Labour Day: An Introduction

Seamus Heaney died in a Dublin hospital only hours before the writing of this note.

“You are neither here nor there,” Heaney once wrote, “a hurry through which known and strange things pass.”

I’m thinking now of Woody Guthrie who also died in a hospital. That was in Queens the same year Frank O’Hara was struck and killed by a dune buggy on Fire Island, New York State. O’Hara wrote a famous elegy remembering the day Billie Holiday died from liver failure. Terry Sawchuk, who was not a poet but a hockey player, also died of liver failure. Sawchuk’s death was a result of what he called “horseplay.” Horseplay, my friends, can kill you.

I once read a Seamus Heaney poem at a funeral. I’m hardly the only one. Wallace Stevens said that poetry was a “violence within protecting us from a violence without.” That is pure Stevens.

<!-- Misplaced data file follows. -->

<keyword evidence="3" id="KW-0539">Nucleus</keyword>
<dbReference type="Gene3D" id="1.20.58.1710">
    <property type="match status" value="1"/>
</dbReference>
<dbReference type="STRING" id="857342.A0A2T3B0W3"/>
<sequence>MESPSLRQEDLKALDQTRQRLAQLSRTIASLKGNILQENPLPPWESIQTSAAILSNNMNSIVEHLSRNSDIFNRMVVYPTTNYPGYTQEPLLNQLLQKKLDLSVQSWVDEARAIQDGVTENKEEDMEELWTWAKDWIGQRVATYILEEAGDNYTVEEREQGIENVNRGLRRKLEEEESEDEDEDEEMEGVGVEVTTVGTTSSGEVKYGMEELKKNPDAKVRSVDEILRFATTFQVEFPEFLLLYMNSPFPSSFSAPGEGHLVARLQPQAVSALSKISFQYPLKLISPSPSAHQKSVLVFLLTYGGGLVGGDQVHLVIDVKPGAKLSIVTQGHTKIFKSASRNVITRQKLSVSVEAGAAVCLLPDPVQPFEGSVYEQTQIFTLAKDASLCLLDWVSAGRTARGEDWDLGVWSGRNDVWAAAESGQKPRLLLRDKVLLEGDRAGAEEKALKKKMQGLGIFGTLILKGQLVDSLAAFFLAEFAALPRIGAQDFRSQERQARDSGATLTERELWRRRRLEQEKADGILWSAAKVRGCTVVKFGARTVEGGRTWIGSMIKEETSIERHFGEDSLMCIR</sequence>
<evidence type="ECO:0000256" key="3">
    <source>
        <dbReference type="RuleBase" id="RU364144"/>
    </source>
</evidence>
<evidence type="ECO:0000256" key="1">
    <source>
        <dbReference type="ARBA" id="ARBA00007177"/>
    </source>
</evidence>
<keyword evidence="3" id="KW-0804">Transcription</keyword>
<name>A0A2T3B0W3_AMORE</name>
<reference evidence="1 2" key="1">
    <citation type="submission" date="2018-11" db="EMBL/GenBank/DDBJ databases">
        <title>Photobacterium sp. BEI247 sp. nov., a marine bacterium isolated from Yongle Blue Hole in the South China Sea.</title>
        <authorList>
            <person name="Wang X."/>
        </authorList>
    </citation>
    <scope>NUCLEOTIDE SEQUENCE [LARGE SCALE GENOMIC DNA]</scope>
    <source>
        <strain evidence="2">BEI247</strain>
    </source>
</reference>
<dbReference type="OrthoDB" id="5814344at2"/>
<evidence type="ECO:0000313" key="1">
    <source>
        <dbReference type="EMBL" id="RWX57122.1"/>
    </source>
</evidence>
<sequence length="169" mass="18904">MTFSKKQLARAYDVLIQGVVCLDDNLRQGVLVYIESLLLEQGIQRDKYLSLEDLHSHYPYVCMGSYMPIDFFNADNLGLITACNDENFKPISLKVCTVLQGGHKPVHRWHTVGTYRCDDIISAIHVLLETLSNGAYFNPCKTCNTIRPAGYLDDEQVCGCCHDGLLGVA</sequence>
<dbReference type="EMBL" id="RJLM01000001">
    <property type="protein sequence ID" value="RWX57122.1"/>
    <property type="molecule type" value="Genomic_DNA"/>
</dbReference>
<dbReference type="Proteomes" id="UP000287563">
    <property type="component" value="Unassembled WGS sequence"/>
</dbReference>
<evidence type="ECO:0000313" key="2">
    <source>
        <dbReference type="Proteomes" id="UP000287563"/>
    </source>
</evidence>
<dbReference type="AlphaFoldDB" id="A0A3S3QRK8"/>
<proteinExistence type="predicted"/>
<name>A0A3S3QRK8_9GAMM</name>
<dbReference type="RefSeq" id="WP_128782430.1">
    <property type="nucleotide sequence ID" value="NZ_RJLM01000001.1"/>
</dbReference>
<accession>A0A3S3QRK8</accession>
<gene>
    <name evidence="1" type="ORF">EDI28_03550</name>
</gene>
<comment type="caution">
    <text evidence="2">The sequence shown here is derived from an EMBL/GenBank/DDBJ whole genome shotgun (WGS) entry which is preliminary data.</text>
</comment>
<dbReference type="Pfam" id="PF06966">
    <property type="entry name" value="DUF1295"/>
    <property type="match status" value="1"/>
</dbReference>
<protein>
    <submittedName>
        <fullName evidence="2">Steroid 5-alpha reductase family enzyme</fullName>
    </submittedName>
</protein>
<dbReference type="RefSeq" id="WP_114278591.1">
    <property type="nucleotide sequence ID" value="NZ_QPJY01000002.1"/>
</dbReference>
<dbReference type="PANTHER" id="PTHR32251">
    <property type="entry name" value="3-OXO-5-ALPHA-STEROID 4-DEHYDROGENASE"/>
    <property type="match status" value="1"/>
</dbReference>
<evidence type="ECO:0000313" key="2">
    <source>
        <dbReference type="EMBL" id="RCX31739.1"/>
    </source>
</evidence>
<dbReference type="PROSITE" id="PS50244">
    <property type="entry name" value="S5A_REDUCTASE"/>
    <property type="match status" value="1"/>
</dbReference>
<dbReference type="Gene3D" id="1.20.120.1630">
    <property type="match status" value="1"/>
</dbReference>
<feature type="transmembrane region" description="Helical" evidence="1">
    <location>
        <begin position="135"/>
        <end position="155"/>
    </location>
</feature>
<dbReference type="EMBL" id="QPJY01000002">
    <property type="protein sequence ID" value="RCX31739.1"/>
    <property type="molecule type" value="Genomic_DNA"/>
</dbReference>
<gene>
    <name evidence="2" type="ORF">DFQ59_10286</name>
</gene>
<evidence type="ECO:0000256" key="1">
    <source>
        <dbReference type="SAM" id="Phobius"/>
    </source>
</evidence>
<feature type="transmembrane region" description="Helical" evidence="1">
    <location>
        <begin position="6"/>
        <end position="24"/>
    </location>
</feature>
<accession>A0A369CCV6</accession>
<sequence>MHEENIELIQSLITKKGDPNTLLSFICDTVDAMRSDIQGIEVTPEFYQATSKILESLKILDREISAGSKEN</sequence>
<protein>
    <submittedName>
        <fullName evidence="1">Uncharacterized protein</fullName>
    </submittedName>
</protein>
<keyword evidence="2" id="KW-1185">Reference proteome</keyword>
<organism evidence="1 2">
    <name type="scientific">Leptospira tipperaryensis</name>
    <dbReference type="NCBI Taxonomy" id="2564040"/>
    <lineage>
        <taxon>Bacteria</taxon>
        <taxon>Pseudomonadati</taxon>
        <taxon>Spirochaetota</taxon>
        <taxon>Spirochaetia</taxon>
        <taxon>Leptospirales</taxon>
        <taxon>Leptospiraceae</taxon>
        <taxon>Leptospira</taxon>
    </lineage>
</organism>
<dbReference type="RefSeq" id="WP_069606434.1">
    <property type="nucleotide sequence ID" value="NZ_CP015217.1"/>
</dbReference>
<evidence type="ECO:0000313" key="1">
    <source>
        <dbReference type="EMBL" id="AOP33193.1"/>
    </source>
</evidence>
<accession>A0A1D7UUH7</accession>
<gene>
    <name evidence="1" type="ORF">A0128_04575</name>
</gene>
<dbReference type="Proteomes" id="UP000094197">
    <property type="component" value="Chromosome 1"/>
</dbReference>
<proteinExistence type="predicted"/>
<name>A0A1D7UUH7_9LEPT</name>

Poetry, Heaney paraphrased, is “the imagination pressing back against the pressure of reality.” Evie Christie and Michael Johnson are doing the pressing this time.
A nine to five man who has seen poetry, Heaney once described another ghost.

We press on.

Matt Rader is a Contributing Editor of Forget.

Published On: September 2, 2013
Permanent Location:

Volume 7, Issue 4
  Labour Day, 2013


Forget Magazine

In The Past
Evie Christie

Four PoEMS
Michael Johnson

Feb 12, 2001 - Present

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